Two California court rulings are showcasing the complexities of the state’s screening laws.
Background check laws in California are notoriously difficult and more stringent than in most other states. Two laws in particular were designed by the legislature to better protect people’s privacy.
The Investigative Consumer Reporting Agencies Act (ICRAA) governs reports that seek character information.
The Consumer Credit Reporting Agencies Act (CCRAA) mandates consumer credit reports. First implemented in 2012, it says that California employers can only perform credit checks on employees who meet very specific categories. Click here for the full list.
In one case an employee alleged that her employer’s background check violated California’s ICRAA screening laws. Lower court dismissed the suit on the grounds that the background check could arguably be governed by both the ICRAA and the CCRAA. But the employee appealed and won when the appellate court held that the ICRAA was “unconstitutionally vague” as applied to tenant screening reports containing unlawful information because that information related “to both creditworthiness and character.”
Another case has proved the ICRAA is “not unconstitutionally vague.” You can read the background of that case here.
As these cases continue to unfold, California employers are being reminded of how important it is to comply with all applicable laws, from the local, state and federal levels.
We came across this blog post from California Employment Law Report and want to share some of the highlights with you.
On the differences between the three main statutes governing CA background checks:
“Generally speaking, three applicable laws apply to California employers who perform background checks: the federal Fair Credit Reporting Act (FCRA), California Investigative Consumer Reporting Agencies Act (ICRAA), and the California Consumer Credit Reporting Agencies Act (CCRAA). Just as the three names of the statutes indicate, the laws are complex and are very detailed. For example, the FCRA defines a “consumer report” as “any written, oral, or other communication of any information by a consumer reporting agency bearing on a consumer’s credit worthiness, credit standing, credit capacity, character, general reputation, personal characteristics, or mode of living which is used or expected to be used or collected in whole or in part for the purpose of serving as a factor in establishing the consumer’s eligibility for…employment purposes….” Alternatively, California’s ICRAA uses the term “investigative consumer report”, and this pertains to generally the same items as the FCRA but not credit reports. California’s CCRAA applies to credit reports, and defines the term “consumer credit report” to refer to credit reports and credit worthiness of an employee.”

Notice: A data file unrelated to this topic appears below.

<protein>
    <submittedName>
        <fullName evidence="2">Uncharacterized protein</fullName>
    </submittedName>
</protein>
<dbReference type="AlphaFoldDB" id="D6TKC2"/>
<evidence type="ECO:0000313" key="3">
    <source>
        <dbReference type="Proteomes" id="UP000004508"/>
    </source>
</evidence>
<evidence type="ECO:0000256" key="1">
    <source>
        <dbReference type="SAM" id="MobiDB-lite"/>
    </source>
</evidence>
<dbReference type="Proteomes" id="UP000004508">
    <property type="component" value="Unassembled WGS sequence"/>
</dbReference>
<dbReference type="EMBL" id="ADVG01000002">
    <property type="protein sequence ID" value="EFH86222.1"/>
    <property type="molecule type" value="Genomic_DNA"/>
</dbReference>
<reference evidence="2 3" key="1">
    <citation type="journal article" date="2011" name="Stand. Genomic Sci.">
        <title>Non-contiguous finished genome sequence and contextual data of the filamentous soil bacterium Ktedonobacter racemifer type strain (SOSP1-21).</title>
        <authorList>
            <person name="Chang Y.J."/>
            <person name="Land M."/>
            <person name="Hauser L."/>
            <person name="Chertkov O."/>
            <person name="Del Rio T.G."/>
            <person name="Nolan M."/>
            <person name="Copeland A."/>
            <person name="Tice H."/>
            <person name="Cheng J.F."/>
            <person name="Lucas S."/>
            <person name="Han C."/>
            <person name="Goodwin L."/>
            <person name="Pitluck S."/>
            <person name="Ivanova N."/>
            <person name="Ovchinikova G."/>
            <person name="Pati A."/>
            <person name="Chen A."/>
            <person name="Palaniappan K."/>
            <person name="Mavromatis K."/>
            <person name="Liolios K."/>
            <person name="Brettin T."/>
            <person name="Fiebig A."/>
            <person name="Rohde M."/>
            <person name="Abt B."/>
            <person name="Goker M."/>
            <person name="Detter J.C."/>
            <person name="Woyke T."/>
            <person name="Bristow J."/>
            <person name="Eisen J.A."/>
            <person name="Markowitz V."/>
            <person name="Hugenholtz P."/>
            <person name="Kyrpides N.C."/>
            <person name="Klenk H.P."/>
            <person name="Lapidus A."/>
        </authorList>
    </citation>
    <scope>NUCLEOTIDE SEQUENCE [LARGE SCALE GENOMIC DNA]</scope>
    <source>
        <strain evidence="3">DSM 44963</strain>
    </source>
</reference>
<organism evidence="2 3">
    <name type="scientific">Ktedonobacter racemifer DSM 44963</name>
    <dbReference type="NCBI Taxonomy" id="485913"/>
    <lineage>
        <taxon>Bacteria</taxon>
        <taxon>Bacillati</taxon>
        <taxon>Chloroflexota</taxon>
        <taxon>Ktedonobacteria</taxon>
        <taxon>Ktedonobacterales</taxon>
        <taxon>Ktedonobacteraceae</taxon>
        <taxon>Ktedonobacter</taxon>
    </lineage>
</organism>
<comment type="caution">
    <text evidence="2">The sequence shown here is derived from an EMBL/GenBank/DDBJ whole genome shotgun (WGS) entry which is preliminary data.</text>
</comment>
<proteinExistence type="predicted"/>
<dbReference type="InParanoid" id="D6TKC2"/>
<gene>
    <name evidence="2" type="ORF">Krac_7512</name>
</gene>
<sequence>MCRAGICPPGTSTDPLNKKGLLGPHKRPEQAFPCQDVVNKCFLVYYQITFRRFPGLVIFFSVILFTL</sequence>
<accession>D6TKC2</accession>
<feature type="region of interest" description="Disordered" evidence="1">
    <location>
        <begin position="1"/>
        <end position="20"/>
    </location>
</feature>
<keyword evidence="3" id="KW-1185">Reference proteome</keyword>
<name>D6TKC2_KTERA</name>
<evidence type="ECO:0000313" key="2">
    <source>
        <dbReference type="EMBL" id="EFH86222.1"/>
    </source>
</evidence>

On searching public records:
“Generally, if the employer conducts the background checks itself, the FCRA, ICRAA and CCRAA do not apply to the process.
One exception to this rule is that the ICRAA requires that if the employer searches “public records” the employer must produce a copy of the public record to the employee within seven days of receiving the information (this applies to records received either in written or oral form). “Public records” are defined as “records documenting an arrest, indictment, conviction, civil judicial action, tax lien, or outstanding judgment.”
On the overlap between CA and federal laws:
“The interaction between the federal FCRA, and California’s own requirements under the ICRAA and CCRAA adds another level of complexity to the analysis. It is important for employers to review these laws closely to ensure compliance, and it is highly recommended to have experienced legal counsel review the practices.”
Credit goes to Anthony Zaller of Van Vleck, Turner & Zaller, LLP for these excerpts.
As for our role, Active Screening does everything possible to make screening a transparent, fair and legal process for both employers and employees. We have a number of California Specific Compliance Documents that anyone can view and/or download. Click here to head to our resources page where you’ll find these informative pieces as well as dozens of other important screening documents (New York is another state with complex screening laws).
But the best thing we can do is be a voice for you! What concerns do you have about California’s screening laws, or your state’s screening laws? Share them with us – either comment below or Tweet us. We’re always ready to listen and help.